At the twilight of the Victorian Age, hypnotists entertained audiences with their mysterious arts, seemingly severing the connection between will and mind in hapless volunteers. Groups gathered for séances, too, where, more ominously, charlatans purported to communicate with the dead.
Hélène Smith, a famous Hungarian medium, made a fortune on the strength of her claim that she could communicate with Martians. (In the light of day, alas, the Martian language turned out to look suspiciously like French.) Mme. Smith made her start in 1891, the same year the Ouija Board was first patented.
Ouija successfully rode the wave of spiritualism that was sweeping through Europe. When Ouija debuted in the United States, advertisers promised that the game would deliver an “intelligent answer to any question,” and, right in step with the spirit of the times, they guaranteed surpassing effects in “mind-reading,” “second sight,” and “clairvoyance.” Moving a heart-shaped “planchette”—a sort of pencil on rollers—across the Ouija Board printed with an alphabet, the numbers 0-9, and "Yes" and "No" options allowed players to spell out and compile apparently un-sourced answers.
Mysterious at the time, the game still exerts an uncanny effect. But today, most people are unable to naively play the game, because after its debut, Sigmund Freud’s “discovery of the unconscious” fundamentally changed our orientation to our deepest thoughts and emotions. His therapeutic method sometimes included free association (not so unlike playing with an Ouija Board). But Freud claimed our hidden thoughts for science in the interest of therapy; the irrational, he insisted, would yield to rational explanation. “Where id was, there ego shall be,” he famously asserted. But the Ouija Board, by contrast, stands as a relic of that era when popular uneasiness grew proportionately, just as modern empirical science gained in confidence and explanatory power.
Revolutions always leave some people behind—the scientific revolution especially so—and catching up to leading thoughts often takes a long time, because some cling to belief, in this case, an old belief. Today’s marketing of a glow-in-the-dark Ouija Board claims that it has been “a mystery for over 30 years!” However, the first versions of the Ouija Board—in the form of “exploring pendulums” or “diviners”—appeared in Europe more than 1,600 years ago and possibly 1,500 years earlier in China. But the oracles of old likely possessed little clue about how their magical equipment really worked.
The Ouija Board’s continued success depends on two things, neither of them a secret or arising from malign spirits. The first factor is the participants’ suspension of disbelief coupled with clever deception in manipulating the planchette: Say it another way, “play.” Sometimes, of course, the answers that players hope for are an open secret, and fellow game players cooperate to help fulfill a wish. Ouija players know this kind of insider conspiracy well.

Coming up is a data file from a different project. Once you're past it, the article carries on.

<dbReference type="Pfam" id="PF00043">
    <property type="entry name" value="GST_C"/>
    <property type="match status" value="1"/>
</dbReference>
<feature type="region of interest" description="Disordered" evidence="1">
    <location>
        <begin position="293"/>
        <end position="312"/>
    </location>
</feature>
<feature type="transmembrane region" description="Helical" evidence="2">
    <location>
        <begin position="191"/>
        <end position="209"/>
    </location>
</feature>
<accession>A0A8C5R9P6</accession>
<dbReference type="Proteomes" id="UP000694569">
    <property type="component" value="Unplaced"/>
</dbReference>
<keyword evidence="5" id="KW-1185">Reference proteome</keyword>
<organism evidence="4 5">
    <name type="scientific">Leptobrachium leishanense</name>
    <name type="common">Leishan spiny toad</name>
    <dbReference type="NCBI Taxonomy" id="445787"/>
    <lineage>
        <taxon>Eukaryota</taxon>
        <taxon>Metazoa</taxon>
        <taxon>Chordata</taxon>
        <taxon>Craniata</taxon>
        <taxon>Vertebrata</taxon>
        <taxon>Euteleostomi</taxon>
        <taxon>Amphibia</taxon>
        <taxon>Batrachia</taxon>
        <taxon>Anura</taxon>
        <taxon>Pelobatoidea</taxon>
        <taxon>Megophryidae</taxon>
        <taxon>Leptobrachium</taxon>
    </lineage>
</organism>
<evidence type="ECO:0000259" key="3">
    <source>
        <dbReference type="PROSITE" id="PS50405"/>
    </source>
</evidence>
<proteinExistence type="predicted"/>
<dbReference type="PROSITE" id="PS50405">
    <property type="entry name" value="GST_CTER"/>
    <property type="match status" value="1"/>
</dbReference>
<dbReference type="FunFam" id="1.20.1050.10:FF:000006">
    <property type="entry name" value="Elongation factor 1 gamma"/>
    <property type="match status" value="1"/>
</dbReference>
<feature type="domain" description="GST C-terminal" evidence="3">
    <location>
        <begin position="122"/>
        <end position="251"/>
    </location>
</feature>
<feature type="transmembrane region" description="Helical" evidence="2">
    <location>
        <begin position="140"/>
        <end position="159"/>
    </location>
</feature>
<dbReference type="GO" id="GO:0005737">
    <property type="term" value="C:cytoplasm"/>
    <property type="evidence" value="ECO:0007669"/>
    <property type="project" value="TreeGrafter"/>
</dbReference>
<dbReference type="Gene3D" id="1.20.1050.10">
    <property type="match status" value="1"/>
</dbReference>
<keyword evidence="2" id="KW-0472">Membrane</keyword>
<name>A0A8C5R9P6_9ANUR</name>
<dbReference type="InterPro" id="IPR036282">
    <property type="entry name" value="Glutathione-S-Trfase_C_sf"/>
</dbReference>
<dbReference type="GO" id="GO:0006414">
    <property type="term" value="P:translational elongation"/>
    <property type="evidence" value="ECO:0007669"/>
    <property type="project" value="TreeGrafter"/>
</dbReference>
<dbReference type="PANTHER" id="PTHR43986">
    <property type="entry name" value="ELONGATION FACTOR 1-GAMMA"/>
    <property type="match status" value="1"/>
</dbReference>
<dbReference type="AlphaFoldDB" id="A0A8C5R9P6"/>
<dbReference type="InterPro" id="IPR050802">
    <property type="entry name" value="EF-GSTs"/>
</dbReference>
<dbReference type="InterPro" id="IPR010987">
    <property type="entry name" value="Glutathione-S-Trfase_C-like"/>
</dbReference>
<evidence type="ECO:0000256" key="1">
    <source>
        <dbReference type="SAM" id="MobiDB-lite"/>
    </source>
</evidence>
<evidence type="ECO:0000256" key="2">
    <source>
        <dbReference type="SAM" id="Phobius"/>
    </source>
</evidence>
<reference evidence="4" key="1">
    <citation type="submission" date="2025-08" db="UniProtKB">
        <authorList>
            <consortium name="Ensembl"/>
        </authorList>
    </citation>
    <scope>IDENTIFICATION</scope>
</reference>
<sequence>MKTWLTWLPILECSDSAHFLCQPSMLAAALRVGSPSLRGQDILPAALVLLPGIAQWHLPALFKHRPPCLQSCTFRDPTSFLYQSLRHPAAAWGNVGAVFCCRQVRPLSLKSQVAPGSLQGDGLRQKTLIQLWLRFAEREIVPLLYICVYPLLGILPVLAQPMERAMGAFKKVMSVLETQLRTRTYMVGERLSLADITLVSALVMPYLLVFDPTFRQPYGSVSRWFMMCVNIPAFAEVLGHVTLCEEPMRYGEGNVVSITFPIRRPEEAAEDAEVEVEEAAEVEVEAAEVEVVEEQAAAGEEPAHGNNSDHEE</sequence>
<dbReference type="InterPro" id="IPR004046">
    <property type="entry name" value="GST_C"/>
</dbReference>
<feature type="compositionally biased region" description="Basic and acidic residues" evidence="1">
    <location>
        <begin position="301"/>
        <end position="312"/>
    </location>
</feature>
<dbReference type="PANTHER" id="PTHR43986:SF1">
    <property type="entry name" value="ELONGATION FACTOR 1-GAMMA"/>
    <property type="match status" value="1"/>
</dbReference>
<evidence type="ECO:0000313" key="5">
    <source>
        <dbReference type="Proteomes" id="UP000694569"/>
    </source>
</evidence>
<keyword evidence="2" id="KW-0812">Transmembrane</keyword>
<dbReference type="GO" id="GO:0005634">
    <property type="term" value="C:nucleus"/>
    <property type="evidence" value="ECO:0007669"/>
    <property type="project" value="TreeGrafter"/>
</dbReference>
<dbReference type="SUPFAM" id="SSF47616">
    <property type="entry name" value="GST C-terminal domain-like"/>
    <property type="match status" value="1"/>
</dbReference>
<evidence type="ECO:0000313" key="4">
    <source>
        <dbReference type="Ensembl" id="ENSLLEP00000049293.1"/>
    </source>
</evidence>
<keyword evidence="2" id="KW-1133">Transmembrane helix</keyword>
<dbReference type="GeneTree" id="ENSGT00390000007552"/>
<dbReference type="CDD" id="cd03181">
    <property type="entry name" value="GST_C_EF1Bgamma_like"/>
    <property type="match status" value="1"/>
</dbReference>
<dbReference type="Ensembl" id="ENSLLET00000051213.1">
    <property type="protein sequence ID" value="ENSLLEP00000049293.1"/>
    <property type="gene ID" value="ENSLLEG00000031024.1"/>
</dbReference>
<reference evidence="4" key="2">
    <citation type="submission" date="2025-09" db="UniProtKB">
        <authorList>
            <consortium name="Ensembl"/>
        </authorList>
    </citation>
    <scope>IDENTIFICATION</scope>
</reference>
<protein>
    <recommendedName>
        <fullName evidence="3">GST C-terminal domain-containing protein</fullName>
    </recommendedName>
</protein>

Secondly, the Ouija Board—which acts inside the compelling liminal space between physical and mental phenomenon—works by harnessing a much less well-known psycho-physiological principle called "ideomotor action." William Benjamin Carpenter, a British physiologist, introduced this theory as far back as 1852; later, Harvard physician William James popularized the explanation in his 1890 book, Principles of Psychology.
Here’s how ideomotor action works. The planchette may seem to drag our hands along as it selects letters that spell out words, but it happens that muscular action does not always arise out of deliberate will or volition or, in fact, even upon our awareness. Our keen expectations for a certain outcome will sometimes direct the movements of our arms and hands as the planchette glides easily on felt-covered feet. This happens at a level that lies below our conscious attention. “Dousing” sticks or “divining” rods, which also appear to move strangely on their own, work in exactly this way by amplifying muscle movements.
Whether we’re looking for buried pipes or for answers, though, subtle, unacknowledged suggestions, not spirits, guide our actions. Yes, we select the letters ourselves in this game; it’s just that sometimes we don’t quite know that we do it—or how we do it.
It’s fun and usually harmless to indulge a spooky Ouija Board fantasy about just who is moving that thing. Pretending is fun. But some take playing this game too far into the realm of belief, investing the world with unseen manipulators and leaving play far behind.
I’ve written about the Ouija Board before, and afterward, I heard plenty from an adamant few who didn’t like the news that there are no such things as ghosts. In response, I offered them this simple test of paranormal claims. Try inviting the Ouija believer to wear a blindfold, then quietly rotate the game a half turn. Then ask some mischievous questions of your own devising. (Be nice, now.) If your subject has memorized the position of the letters or the "Yes" and "No" answers (on purpose or not), I promise you amusing and instructive results.